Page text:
ICE Nearly Released Sex Abuse Convicts Due to Biden Memo

The Associated Press
By The Associated Press
February 13, 2021Politicsshare
ICE Nearly Released Sex Abuse Convicts Due to Biden Memo
Customs and Border Protection agents checking on pedestrians at the Mexico-U.S. border, on Nov. 19, 2018. (Charlotte Cuthbertson/The Epoch Times)

AUSTIN, Texas—U.S. Immigration and Customs Enforcement was prepared to release three men convicted of sex offenses against children, Texas officials said, in an apparent misapplication by authorities of enforcement directives from President Joe Biden’s administration.

The three were not released after discussions in recent weeks between the state prison system and immigration authorities. But the process of keeping them in custody raised alarms that ICE was declining to detain convicts contrary to immigration law, officials said.

ICE has dropped “detainer” requests against 26 people in Texas in recent weeks, said Jason Clark, chief of staff at the Texas Department of Criminal Justice. Immigration authorities issue detainers to local or state law enforcement agencies holding a person who is potentially in the U.S. illegally. When a person in the U.S. illegally completes their sentence for a crime, ICE can seek to take them into immigration custody.

In previous years, including under the administrations of Presidents Barack Obama and Donald Trump, ICE would not drop that many detainers from the Texas prison system in a year, Clark said.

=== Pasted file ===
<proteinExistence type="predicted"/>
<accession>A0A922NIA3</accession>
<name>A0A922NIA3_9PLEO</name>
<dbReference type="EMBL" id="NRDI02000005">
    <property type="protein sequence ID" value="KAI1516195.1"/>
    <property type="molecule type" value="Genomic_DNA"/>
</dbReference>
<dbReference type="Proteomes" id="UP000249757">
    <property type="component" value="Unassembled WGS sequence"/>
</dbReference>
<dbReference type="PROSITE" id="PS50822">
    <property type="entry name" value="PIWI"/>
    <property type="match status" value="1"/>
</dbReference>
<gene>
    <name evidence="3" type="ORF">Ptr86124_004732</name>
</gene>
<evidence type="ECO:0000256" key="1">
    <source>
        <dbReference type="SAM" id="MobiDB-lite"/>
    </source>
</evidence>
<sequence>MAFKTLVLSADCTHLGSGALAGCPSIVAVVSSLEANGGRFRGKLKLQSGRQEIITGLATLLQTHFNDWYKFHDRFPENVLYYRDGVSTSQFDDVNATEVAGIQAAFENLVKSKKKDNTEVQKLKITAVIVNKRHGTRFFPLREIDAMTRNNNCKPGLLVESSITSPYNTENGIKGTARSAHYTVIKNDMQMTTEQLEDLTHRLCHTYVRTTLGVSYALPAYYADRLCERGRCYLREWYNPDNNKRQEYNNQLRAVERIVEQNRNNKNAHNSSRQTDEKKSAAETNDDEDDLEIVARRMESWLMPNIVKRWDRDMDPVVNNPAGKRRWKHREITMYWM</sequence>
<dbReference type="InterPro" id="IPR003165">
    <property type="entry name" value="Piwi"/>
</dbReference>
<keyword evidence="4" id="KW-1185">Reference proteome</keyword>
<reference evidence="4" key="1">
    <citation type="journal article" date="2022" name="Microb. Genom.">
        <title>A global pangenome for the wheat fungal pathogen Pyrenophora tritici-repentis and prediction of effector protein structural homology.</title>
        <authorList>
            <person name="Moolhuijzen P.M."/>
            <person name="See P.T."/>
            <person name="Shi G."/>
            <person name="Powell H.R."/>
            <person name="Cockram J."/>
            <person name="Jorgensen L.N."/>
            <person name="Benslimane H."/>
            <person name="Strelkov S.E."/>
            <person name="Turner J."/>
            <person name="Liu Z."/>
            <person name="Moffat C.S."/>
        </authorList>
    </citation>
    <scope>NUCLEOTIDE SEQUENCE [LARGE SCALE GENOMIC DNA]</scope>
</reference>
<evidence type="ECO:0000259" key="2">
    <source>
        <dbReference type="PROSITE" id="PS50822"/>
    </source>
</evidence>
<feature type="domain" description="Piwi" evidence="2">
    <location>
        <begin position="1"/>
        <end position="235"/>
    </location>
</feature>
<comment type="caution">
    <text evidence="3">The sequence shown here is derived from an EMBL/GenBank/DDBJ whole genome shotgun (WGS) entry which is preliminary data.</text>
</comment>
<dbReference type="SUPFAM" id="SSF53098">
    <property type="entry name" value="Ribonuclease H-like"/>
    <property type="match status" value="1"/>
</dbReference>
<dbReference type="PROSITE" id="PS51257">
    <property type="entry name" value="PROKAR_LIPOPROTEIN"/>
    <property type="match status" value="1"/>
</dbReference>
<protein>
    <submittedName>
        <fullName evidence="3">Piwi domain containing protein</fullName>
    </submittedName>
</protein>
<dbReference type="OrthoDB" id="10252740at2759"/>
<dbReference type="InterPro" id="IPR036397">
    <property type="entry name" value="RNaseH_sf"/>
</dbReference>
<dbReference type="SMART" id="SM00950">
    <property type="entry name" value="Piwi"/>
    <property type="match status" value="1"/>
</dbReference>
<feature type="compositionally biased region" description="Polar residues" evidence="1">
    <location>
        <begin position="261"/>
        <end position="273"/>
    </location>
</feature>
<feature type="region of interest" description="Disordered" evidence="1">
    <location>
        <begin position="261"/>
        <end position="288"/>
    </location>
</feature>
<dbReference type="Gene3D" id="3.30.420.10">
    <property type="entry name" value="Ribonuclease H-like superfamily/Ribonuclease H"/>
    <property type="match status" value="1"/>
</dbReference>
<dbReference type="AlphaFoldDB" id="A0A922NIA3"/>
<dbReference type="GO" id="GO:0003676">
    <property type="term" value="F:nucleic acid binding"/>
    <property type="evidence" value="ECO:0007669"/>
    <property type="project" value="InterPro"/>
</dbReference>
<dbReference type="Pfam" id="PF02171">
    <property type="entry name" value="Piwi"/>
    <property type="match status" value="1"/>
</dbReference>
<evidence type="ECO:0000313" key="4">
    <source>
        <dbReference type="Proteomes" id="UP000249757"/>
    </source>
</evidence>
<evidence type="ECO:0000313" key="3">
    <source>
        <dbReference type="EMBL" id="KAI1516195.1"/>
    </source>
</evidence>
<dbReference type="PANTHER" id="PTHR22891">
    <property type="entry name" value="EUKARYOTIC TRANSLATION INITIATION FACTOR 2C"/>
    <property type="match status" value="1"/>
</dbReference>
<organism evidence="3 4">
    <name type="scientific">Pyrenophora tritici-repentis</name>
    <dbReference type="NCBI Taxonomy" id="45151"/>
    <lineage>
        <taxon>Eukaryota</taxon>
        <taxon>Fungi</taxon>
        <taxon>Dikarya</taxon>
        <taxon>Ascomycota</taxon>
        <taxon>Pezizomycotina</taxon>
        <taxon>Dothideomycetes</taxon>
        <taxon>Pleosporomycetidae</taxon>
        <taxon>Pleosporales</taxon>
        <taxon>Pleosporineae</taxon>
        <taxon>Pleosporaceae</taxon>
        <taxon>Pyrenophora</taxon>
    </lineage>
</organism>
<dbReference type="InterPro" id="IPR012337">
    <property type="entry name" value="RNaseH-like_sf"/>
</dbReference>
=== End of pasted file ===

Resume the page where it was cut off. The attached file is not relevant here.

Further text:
Most of the 26 were convicted of drug charges or drunken-driving offenses, according to state records obtained by The Associated Press. But two were convicted of sexually assaulting a teenager and a third was convicted of indecency with a child.

“Our concern is that you have individuals that have offenses in which we believe they would pose a public safety threat,” Clark said. “And so dropping the detainer, in turn, is threatening public safety and we expressed that to immigration officials.”

On Biden’s first day in office, the Department of Homeland Security issued a memorandum directing immigration agencies to focus their enforcement efforts on three categories: threats to national security, threats to public safety, and immigrants who entered the U.S. illegally on or after Nov. 1. The memorandum was a departure from practice during Trump’s administration in which immigration agencies were given wide latitude on who to arrest, detain, and deport.

President Joe Biden
President Joe Biden speaks in the Oval Office of the White House in Washington, on Feb. 11, 2021. (Doug Mills/Pool/Getty Images)

But people convicted of sex offenses against minors still qualify for enforcement. The memorandum defines public safety threats as incarcerated people “who have been convicted of an ‘aggravated felony’” as defined by a specific section of immigration law. That section begins: “The term aggravated felony means … murder, rape, or sexual abuse of a minor.”

Steve Yale-Loehr, an immigration law professor at Cornell University, said a conviction for sexual abuse of a minor would normally qualify as an “aggravated felony,” and that “such individuals remain immigration enforcement priorities.”